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Advocacy Living Donor Research Living Donor Risks Living Kidney Donor

Hey Fatties, Lose Weight So We Can Have Your Kidney Already!

Saw this headline this morning, the official press release from North Shore-Long Island Jewish (LIJ) Health System:

“Researchers discover that obesity hinders kidney donation” (here)

 

…of 104 potential living kidney donors, 23 (22 percent) donors were classified as morbidly obese, only three (13 percent) of whom were able to successfully lose weight and donate their kidney…

Morbidly obese patients are generally excluded as [living] organ donors given their increased risk for complications during operation and the development of chronic conditions linked to obesity (i.e., type 2 diabetes, heart disease, etc.).

 

Sounds reasonable, enough. But then…

A quote from one of the researchers, Mala Sachdeva, MD, assistant professor of medicine at the Hofstra North Shore-LIJ School of Medicine and researcher at the Feinstein Institute for Medical Research (emphasis mine):

“As a next step, we must conduct larger studies that assess how vast a problem this is on a national level and determine how best to expand our living donor pool for kidney transplantation…” 

 

Did she just say that obesity is a problem not because of correlated health risks (and public health consequences) but because it prevents her and her compatriots from harvesting kidneys?

 

“Due to kidney shortages, there must be tangible efforts made to increase the donor pool. Perhaps potential donors who are excluded from donation due to their high BMI should participate in more stringent weight loss programs, check in much more regularly at their transplant center for follow ups, and even join social support groups as a means of motivation. Something needs to be done to increase the number of live donors…

 

Yeah, that’s exactly what she said.

 

I browse for different coverage of the same study, and find this:

“Obesity May Contribute to Organ Shortage” (here)

 

The first line:

The pool of potential living kidney donors may be shrinking because of the national obesity “epidemic,” researchers said here.

 

Less offensive, but pretty much the same thing.

 

This time we’re treated to a quote from the President of the National Kidney Foundation, the same organization who has been trying to convince the world their sole priority isn’t just getting more kidneys for transplants, but that they’re concerned about living kidney donors’ well-being too:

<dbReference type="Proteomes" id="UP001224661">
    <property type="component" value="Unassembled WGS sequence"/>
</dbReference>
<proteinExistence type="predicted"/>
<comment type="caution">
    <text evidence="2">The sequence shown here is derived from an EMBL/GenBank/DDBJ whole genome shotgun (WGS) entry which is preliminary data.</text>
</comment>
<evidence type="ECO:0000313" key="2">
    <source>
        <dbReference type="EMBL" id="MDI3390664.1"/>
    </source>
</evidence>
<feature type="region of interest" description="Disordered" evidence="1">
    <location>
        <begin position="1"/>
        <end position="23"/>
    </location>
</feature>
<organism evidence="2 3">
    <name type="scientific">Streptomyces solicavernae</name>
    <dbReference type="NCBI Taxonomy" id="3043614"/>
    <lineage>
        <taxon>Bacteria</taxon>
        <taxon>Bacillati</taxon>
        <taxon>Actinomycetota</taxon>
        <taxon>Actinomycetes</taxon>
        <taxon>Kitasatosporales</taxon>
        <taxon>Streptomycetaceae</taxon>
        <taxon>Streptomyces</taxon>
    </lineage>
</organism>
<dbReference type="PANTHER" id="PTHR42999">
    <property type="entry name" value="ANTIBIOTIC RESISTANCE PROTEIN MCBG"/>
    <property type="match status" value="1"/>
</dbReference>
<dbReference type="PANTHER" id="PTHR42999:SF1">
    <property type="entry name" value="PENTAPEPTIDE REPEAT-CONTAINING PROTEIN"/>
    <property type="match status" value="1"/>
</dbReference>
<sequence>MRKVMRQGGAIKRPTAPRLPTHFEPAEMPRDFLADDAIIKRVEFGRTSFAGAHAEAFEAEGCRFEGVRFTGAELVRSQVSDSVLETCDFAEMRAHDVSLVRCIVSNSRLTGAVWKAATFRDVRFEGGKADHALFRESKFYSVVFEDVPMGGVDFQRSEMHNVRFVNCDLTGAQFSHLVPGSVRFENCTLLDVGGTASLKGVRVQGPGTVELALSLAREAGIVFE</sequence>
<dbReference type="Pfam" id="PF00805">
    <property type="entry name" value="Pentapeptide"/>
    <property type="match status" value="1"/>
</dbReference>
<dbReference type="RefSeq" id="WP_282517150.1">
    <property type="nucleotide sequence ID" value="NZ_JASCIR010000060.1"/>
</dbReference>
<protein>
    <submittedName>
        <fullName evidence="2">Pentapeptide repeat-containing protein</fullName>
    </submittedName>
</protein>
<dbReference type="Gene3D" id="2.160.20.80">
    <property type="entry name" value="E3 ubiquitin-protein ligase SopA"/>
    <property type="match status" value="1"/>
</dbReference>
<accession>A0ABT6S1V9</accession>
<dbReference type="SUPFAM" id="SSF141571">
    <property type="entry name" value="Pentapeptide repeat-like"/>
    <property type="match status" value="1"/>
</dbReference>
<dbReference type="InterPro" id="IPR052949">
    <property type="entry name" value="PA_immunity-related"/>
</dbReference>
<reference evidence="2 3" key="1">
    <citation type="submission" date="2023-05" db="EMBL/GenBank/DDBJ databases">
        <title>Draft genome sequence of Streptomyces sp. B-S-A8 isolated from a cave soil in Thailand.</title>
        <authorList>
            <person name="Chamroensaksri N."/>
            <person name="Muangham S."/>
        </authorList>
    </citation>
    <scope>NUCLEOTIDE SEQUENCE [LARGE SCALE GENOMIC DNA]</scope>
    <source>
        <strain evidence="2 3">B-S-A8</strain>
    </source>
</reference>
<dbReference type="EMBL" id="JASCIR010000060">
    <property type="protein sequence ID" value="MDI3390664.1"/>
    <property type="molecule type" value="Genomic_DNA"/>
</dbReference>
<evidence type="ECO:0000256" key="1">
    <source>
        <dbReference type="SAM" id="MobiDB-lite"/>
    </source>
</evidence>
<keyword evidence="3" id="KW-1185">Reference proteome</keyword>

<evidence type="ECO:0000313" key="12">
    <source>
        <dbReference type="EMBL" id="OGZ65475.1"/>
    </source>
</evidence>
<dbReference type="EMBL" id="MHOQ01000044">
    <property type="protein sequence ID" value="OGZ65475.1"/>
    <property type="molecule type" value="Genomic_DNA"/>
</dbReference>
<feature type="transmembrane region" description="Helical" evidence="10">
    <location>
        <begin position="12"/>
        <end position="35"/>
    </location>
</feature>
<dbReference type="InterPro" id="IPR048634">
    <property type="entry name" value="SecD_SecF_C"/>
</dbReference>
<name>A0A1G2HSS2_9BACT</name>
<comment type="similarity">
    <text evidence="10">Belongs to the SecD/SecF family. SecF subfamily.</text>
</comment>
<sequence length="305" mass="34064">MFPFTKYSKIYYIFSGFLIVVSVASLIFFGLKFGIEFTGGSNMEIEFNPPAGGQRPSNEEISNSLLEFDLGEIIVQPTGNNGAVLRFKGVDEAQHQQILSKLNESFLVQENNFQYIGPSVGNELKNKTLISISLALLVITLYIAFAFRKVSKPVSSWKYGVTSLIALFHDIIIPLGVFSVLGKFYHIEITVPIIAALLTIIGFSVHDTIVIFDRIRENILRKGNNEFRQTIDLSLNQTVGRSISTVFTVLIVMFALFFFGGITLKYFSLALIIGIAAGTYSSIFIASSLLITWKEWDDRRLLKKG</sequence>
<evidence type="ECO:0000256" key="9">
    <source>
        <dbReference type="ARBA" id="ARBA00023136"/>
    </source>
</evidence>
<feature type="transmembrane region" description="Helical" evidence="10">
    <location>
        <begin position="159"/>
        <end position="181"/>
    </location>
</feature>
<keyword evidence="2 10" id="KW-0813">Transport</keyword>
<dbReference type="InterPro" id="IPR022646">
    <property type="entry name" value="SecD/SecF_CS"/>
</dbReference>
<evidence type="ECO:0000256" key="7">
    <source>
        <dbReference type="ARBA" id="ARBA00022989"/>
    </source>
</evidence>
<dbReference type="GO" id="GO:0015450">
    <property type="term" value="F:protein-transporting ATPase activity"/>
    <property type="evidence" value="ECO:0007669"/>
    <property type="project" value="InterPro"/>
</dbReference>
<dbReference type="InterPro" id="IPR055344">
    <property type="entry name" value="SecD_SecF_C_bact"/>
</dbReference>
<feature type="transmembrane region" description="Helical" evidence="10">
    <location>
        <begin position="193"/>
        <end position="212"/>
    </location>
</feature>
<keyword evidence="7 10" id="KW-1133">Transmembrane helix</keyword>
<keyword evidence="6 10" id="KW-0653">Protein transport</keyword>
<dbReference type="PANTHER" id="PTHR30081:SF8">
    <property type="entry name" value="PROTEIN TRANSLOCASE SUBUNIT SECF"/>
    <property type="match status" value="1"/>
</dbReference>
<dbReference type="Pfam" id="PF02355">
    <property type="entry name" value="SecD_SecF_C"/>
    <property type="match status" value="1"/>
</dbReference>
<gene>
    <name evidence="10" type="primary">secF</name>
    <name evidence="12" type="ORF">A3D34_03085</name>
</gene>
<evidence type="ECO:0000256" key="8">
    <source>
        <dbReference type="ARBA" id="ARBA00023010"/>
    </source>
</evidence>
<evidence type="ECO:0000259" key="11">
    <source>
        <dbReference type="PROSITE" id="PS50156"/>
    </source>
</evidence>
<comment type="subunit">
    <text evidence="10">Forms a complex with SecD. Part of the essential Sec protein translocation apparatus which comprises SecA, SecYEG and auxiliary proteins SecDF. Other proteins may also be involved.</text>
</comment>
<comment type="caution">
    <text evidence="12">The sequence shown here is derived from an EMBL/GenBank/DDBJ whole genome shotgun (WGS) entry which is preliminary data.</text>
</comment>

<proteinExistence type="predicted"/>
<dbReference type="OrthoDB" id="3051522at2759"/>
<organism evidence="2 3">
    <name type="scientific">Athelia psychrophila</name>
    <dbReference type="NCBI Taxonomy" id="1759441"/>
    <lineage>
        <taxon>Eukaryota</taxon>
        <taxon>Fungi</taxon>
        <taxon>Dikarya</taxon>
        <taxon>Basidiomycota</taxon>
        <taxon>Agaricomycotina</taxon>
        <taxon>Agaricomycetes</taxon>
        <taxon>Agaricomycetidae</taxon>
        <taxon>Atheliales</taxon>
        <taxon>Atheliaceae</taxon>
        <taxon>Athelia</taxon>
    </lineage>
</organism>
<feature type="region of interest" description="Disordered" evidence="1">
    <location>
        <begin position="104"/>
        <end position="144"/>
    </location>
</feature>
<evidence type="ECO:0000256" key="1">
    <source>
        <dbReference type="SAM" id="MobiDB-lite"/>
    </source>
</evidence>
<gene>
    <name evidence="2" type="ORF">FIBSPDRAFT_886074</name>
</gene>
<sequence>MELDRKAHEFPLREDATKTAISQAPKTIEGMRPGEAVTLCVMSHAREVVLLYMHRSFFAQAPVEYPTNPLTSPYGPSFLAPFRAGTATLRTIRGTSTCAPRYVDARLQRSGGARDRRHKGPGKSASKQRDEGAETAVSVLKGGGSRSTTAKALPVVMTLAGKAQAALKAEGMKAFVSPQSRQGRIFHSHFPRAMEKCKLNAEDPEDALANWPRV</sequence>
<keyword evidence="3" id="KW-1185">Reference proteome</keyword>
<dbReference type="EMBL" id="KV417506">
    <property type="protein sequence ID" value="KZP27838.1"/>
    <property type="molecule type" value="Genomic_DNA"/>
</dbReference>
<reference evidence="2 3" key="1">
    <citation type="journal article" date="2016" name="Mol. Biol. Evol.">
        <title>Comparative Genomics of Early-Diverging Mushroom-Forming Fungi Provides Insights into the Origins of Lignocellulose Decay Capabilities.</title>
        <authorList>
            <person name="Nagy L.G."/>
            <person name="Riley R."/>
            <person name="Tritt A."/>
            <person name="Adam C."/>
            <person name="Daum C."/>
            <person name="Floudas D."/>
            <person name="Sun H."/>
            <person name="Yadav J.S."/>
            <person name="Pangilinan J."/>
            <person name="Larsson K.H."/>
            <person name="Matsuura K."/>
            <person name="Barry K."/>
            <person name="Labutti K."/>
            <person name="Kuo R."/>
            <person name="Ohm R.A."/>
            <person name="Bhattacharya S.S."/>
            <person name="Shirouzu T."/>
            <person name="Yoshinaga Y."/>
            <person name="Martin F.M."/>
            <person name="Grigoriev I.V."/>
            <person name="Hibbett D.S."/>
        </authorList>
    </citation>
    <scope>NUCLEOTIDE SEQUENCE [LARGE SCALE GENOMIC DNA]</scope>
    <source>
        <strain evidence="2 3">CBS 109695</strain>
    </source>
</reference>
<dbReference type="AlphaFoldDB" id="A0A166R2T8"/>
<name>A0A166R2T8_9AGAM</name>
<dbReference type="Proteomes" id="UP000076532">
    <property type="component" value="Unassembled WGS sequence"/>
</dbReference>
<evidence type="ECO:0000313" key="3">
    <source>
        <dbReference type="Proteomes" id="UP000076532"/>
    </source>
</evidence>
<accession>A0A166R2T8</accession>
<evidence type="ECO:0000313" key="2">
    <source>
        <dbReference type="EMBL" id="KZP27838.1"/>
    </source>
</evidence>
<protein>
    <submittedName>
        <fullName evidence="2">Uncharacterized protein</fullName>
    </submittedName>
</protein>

“As the kidney transplant waiting list grows, there is a great need for living donors,” [Lynda] Szczech said in the statement. “As a community, we need to identify ways to overcome this barrier {obesity] so that we can increase our donor pool and end the wait for transplant.”

 

So let’s say these folks lose enough weight to pony up a kidney. 80% will gain it back within 2 years. 2/3 gain back more within 4/5 years then they initially lost*.

And you know what’s worse than a morbidly obese potential kidney donor? A morbidly obese person with compromised kidney function and no renal reserve.

Are Sachdeva and Szczech (and their ilk) willing to monitor these kidney donors for the rest of their lives? Will they commit their resources to ensuring the donors maintain their weight, and their health, so they don’t die an early death due to diabetes, heart disease or kidney failure?

Considering the 60 year history of living donor neglect in the US, it’s safe to say probably not.

 

I’ve often wondered if members of the transplant industry realize how asinine they sound when they make statements like this. Like the folks who’ve spent their entire (indeterminately long) lives in the back hills of some god-forsaken state, and who consequently spew racial and ethnic slurs like the civil rights movement never happened, are these doctors so isolated from the consequences of their actions, so privileged, that they see nothing wrong with reducing the public to nothing more than walking kidney incubators?

Well – when the sentiments are included in widely distributed press releases, I’d say unfortunately so.

 

*google for source material

 

 

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